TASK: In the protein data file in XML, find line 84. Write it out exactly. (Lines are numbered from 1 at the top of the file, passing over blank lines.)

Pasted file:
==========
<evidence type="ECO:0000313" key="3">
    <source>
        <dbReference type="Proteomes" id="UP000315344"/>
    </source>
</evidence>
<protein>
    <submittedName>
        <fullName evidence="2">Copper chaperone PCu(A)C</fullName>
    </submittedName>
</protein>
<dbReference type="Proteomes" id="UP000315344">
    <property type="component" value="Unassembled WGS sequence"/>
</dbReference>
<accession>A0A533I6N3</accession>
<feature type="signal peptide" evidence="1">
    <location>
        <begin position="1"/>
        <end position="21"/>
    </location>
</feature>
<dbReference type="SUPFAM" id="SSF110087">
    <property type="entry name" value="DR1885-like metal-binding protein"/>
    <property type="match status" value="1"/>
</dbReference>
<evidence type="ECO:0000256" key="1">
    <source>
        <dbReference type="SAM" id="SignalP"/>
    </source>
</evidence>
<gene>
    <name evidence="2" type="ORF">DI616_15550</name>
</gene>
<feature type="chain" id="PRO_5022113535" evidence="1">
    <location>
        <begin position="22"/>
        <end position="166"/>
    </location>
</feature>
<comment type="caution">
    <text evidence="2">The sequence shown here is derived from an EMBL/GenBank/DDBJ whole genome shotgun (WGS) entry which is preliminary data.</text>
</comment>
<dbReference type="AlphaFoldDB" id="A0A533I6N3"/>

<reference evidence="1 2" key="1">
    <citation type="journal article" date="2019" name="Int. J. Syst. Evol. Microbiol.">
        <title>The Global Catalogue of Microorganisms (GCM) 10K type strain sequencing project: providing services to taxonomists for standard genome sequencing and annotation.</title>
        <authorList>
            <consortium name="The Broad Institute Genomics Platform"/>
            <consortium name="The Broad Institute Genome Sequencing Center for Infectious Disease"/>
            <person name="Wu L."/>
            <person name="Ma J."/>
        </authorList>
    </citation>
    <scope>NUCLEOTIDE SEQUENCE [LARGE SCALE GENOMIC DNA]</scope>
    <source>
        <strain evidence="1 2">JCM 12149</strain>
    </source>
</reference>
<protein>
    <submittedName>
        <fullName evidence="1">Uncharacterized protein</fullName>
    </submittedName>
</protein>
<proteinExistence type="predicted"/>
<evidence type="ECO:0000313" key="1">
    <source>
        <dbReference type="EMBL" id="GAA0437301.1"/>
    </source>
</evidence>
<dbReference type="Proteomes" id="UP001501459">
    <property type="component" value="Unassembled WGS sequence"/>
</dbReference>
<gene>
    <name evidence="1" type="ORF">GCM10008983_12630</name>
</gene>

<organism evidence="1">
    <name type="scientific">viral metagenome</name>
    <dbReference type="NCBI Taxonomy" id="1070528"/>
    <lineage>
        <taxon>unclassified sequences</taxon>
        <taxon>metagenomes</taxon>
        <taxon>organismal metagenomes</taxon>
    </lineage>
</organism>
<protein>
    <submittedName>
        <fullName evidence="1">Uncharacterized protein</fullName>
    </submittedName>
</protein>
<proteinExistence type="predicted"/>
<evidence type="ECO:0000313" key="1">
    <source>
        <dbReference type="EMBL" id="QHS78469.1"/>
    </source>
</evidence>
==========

<protein>